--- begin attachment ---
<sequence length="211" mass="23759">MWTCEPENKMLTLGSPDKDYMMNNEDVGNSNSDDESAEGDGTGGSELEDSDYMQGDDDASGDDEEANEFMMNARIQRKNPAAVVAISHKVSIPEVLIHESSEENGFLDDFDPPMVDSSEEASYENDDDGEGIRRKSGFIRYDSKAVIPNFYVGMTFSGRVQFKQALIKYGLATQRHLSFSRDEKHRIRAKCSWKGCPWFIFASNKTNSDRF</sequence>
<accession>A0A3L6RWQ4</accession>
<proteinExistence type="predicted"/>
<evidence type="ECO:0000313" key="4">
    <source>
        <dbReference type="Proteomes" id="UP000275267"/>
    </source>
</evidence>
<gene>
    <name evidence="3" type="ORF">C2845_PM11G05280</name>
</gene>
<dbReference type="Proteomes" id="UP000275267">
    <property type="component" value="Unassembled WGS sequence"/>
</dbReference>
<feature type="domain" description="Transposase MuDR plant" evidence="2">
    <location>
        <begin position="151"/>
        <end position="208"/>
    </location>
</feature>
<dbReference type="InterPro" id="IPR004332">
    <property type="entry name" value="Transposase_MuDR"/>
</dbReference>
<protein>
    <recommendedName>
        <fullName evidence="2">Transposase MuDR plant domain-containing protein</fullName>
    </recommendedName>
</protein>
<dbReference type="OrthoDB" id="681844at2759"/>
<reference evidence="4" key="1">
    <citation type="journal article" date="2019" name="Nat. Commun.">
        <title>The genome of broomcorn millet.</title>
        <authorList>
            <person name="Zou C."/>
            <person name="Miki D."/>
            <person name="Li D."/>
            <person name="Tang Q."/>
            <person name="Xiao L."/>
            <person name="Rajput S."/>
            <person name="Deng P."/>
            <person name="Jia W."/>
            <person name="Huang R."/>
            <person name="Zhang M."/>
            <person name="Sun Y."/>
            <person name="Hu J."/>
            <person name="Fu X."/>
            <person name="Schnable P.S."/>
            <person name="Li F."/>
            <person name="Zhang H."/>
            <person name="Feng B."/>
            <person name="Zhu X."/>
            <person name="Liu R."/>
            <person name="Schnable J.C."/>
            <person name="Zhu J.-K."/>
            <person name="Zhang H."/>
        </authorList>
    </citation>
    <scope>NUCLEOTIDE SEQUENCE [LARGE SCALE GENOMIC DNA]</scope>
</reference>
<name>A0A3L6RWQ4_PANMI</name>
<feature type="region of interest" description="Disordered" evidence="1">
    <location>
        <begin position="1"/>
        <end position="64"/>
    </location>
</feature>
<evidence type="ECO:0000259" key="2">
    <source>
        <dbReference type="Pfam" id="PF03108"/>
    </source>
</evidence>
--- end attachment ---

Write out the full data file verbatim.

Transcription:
<sequence length="211" mass="23759">MWTCEPENKMLTLGSPDKDYMMNNEDVGNSNSDDESAEGDGTGGSELEDSDYMQGDDDASGDDEEANEFMMNARIQRKNPAAVVAISHKVSIPEVLIHESSEENGFLDDFDPPMVDSSEEASYENDDDGEGIRRKSGFIRYDSKAVIPNFYVGMTFSGRVQFKQALIKYGLATQRHLSFSRDEKHRIRAKCSWKGCPWFIFASNKTNSDRF</sequence>
<accession>A0A3L6RWQ4</accession>
<proteinExistence type="predicted"/>
<evidence type="ECO:0000313" key="4">
    <source>
        <dbReference type="Proteomes" id="UP000275267"/>
    </source>
</evidence>
<gene>
    <name evidence="3" type="ORF">C2845_PM11G05280</name>
</gene>
<dbReference type="Proteomes" id="UP000275267">
    <property type="component" value="Unassembled WGS sequence"/>
</dbReference>
<feature type="domain" description="Transposase MuDR plant" evidence="2">
    <location>
        <begin position="151"/>
        <end position="208"/>
    </location>
</feature>
<dbReference type="InterPro" id="IPR004332">
    <property type="entry name" value="Transposase_MuDR"/>
</dbReference>
<protein>
    <recommendedName>
        <fullName evidence="2">Transposase MuDR plant domain-containing protein</fullName>
    </recommendedName>
</protein>
<dbReference type="OrthoDB" id="681844at2759"/>
<reference evidence="4" key="1">
    <citation type="journal article" date="2019" name="Nat. Commun.">
        <title>The genome of broomcorn millet.</title>
        <authorList>
            <person name="Zou C."/>
            <person name="Miki D."/>
            <person name="Li D."/>
            <person name="Tang Q."/>
            <person name="Xiao L."/>
            <person name="Rajput S."/>
            <person name="Deng P."/>
            <person name="Jia W."/>
            <person name="Huang R."/>
            <person name="Zhang M."/>
            <person name="Sun Y."/>
            <person name="Hu J."/>
            <person name="Fu X."/>
            <person name="Schnable P.S."/>
            <person name="Li F."/>
            <person name="Zhang H."/>
            <person name="Feng B."/>
            <person name="Zhu X."/>
            <person name="Liu R."/>
            <person name="Schnable J.C."/>
            <person name="Zhu J.-K."/>
            <person name="Zhang H."/>
        </authorList>
    </citation>
    <scope>NUCLEOTIDE SEQUENCE [LARGE SCALE GENOMIC DNA]</scope>
</reference>
<name>A0A3L6RWQ4_PANMI</name>
<feature type="region of interest" description="Disordered" evidence="1">
    <location>
        <begin position="1"/>
        <end position="64"/>
    </location>
</feature>
<evidence type="ECO:0000259" key="2">
    <source>
        <dbReference type="Pfam" id="PF03108"/>
    </source>
</evidence>